As the news broke that a hack of the PlayStation Network may have exposed the credit card details of up to 77 million people, F-Secure’s Mikko Hypponen reminded us that the problem of online credit card theft was solved a decade ago. He linked his Twitter followers to an article called “Home Office: Wily Tricks to Thwart E-Thieves” from November 20, 2001. It’s worth a look, even if a few of the links are broken.
The advice offered in 2001 still applies. Here’s a quick review of the key things you know to protect your credit card accounts online.
1. Follow your bills closely.
Credit cards are, in general, better for online purchases than alternatives. Try to limit your purchases to one card and check that one account’s bills closely. Report any questionable purchase(s) to your card holder immediately. If you live in the United States and believe you have been a victim of identity theft, you should contact the Identity Theft Resource Center for help. Otherwise contact local law enforcement.
2. Only shop on secure sites.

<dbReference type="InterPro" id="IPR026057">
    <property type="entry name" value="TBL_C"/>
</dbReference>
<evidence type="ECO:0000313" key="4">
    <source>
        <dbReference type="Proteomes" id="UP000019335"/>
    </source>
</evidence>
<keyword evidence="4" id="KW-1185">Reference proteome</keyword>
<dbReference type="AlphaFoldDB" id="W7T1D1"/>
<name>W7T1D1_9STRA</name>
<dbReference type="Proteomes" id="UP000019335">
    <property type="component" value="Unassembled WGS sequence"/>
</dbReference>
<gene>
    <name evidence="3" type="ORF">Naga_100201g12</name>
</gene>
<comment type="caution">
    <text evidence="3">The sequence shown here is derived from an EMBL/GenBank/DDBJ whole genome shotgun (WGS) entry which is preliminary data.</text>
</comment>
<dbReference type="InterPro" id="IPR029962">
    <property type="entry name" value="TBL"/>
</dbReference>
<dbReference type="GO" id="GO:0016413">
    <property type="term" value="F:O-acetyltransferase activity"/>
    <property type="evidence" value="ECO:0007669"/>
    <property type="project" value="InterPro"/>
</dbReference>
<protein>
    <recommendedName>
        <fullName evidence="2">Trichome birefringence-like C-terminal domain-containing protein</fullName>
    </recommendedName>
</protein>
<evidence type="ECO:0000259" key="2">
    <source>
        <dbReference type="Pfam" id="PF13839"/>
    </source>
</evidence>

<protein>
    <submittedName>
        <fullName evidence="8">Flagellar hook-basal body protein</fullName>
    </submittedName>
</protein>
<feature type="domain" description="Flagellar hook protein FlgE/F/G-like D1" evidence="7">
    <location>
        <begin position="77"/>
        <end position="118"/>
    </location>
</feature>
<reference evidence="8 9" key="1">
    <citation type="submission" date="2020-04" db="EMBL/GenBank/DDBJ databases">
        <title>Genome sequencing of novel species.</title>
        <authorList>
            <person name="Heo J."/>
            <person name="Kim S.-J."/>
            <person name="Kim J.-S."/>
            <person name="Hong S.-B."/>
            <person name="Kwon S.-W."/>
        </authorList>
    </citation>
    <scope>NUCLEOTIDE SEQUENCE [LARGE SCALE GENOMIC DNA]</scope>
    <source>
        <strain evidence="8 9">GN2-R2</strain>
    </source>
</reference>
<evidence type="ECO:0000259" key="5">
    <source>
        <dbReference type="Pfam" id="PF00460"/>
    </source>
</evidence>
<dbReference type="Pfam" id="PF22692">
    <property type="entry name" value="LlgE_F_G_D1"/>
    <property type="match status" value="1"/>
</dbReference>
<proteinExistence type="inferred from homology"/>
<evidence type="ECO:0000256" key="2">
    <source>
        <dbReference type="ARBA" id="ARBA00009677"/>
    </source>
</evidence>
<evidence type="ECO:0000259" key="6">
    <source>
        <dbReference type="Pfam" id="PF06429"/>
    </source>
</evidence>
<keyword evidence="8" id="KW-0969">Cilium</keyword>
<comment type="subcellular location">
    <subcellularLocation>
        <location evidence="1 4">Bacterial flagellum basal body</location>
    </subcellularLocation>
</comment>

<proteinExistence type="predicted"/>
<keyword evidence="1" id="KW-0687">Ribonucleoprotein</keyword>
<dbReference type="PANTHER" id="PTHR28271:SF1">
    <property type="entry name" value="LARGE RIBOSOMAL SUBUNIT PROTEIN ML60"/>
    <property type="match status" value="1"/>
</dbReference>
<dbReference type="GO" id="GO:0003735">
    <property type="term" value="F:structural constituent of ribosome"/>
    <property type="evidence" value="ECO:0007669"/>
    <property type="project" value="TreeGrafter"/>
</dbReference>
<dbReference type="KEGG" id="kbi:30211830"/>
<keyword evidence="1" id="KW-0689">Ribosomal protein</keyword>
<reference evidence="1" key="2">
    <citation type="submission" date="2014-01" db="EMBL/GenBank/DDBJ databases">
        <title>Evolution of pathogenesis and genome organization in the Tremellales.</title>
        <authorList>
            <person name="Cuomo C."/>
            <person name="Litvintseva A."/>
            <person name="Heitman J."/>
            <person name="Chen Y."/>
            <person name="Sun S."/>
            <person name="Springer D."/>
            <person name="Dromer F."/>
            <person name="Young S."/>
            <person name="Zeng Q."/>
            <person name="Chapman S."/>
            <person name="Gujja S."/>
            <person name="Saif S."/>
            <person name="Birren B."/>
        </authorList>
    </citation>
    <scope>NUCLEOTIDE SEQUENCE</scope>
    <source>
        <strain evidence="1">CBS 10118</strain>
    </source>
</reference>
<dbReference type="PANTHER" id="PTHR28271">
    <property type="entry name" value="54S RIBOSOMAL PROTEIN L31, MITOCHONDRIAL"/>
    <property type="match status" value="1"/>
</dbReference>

Even if your PC is completely patched and protected, you still need to use caution when shopping online. Stick to online retailers you trust or have researched. Make sure that when it’s time to submit your credit card details, you’re on a secured site with a URL that begins with https. If you’re ever in doubt, stop the transaction and contact the retailer by phone.
3. For worry-free shopping, use one-time credit card numbers for online purchases.
The best way to avoid online credit card fraud is with temporary card numbers. Bank of America, Citibank and Discover all offer some version of a temporary credit cards for their customers. If you had used one of these numbers to pay for your PlayStation Network account, for instance, you wouldn’t be worrying about anyone going on a spending spree in your name.
Are you comfortable using your credit card online? What else do you do to prevent credit card theft?
Twitter urged all 336 million of its members to change their passwords in early May…
May 21, 2018